Help With Math: Purveyors of MathXpert

Utility Link | Utility Link | Utility Link

MathXpert: software to help you learn mathematics.

MathXpert logo

Will MathXpert work well with my textbook?

Yes, all textbooks in algebra, precalculus, and calculus cover essentially the same mathematics. There may be minor variations in the order in which the topics are presented, but even that is constrained by the natural order of prerequisites: you can't learn a topic until you have already learned its prerequisite topics. All textbooks must teach you to solve the same kinds of problems. Whether you learn algebra in Pittsburgh or San Francisco or Warsaw or Beijing, it's still algebra.
Therefore, to use MathXpert with your textbook, all you need to do is figure out which "topic" on MathXpert's menus corresponds to today's chapter or section of your textbook. This should usually be easy to do by comparing the topic names in MathXpert to the chapter and section titles in your textbook. If you are in doubt, just compare the homework problems from your textbook to the problems supplied with MathXpert for that topic. Do they look similar? Good.
MathXpert can solve the problems from your textbook just as well as it can solve the problems that come with it. It never uses "pre-canned" solutions--it solves every problem individually, so it doesn't care if the problem came with MathXpert, or came from your textbook, or was made up on the spot. (Of course, there is a limit to its intelligence--but it should be able to handle textbook-level problems.) Since it can (internally) solve your problem, it is in a position to offer you hints and advice, even when you haven't asked it to present a complete solution to you.
Therefore, the only hurdle in solving problems from your textbook instead of problems that come with MathXpert is that you must somehow input those problems into MathXpert. There are two ways to accomplish that, depending on whether your teacher and your whole class are using MathXpert, or just you. If you're on your own, you will have to type the problems into MathXpert yourself. You can select "Type it in" instead of choosing a problem supplied by MathXpert, or you may find it simple to choose "Edit" to start with a problem that is written in a form acceptable to MathXpert.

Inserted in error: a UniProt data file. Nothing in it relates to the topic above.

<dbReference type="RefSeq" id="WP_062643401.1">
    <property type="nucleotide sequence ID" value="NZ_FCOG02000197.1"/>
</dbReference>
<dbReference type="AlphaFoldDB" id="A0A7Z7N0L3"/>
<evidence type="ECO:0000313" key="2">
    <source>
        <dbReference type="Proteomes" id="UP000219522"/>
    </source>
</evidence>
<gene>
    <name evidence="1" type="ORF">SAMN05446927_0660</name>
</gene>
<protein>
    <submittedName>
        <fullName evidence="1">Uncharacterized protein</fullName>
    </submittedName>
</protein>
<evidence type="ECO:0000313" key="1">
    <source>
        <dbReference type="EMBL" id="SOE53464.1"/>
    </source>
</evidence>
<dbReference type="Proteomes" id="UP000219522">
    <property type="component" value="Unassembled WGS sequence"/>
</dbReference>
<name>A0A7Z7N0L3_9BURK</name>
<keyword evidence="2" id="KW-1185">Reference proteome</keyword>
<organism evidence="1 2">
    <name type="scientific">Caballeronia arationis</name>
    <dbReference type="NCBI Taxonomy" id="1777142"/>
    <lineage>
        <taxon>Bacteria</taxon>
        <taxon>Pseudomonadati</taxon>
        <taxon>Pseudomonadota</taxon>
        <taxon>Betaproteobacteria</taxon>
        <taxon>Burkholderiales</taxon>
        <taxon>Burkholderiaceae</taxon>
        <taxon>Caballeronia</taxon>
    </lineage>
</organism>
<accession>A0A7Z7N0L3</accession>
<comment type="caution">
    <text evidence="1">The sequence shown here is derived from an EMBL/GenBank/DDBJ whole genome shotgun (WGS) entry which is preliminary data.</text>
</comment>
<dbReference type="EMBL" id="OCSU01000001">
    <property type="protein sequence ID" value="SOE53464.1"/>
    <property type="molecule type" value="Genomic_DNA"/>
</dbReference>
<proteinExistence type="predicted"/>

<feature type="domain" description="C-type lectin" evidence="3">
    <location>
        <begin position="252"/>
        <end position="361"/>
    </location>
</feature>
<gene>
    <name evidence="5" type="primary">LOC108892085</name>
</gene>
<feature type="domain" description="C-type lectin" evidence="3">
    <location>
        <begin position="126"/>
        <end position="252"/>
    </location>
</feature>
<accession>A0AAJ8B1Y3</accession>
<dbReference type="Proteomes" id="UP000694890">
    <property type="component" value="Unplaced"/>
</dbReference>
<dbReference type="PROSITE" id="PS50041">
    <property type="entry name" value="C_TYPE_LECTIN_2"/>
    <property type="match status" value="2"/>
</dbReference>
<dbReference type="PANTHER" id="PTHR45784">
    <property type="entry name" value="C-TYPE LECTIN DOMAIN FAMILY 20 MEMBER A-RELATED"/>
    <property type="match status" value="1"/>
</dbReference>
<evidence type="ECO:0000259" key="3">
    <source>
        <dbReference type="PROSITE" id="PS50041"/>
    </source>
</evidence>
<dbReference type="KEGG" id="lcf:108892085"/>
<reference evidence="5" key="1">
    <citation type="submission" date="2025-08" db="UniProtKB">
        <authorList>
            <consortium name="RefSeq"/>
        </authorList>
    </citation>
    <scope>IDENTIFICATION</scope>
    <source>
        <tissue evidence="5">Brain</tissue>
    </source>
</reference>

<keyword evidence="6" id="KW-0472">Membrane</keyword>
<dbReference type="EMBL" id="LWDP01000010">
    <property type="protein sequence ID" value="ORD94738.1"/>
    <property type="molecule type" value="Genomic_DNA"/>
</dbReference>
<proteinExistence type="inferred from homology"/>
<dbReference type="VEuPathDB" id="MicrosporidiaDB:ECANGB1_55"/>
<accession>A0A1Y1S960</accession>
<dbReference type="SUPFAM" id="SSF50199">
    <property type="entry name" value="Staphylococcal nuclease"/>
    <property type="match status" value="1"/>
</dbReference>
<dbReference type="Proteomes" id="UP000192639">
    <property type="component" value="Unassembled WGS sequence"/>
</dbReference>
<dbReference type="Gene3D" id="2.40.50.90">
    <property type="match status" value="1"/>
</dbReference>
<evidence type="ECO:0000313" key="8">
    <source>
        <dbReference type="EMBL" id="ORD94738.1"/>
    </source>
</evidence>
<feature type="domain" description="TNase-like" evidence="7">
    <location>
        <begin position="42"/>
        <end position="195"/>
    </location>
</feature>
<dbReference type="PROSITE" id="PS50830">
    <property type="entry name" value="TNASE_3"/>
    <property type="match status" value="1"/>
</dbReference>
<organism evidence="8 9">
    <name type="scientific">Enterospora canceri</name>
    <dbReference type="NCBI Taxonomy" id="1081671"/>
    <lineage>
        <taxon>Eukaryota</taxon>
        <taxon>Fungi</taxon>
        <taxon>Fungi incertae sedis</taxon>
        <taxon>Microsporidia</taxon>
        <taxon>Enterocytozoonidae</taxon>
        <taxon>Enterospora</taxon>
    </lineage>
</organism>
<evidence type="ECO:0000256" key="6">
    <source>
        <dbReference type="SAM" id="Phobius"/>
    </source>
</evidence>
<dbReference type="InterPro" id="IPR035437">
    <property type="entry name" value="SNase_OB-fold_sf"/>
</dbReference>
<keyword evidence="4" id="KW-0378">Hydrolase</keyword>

If you are a teacher, you can prepare a "problem file" for your students, containing a given homework assignment. Then the students can open that file from the File menu in MathXpert, and just select the problems, rather than needing to type them in themselves.
Incidentally, our original plan was to supply the problems from commonly used textbooks. We naively thought that publishers would be glad to have us do that, since it would make their books more easily usable with MathXpert. But it turns out that publishers view the homework problems in their texts as intellectual property--they are afraid that if you have an electronic copy of the problems, you won't buy the book. This is particularly strange in view of the fact that the problems are necessarily the most similar parts of different textbooks--if you want to distinguish your textbook from others, you need to do a better job of explaining things, but you need to present the same kind of homework problems as every other textbook. Ah well, the world is full of strange things, and there are worse fates than having to type your own problems into MathXpert in order to get its expert advice.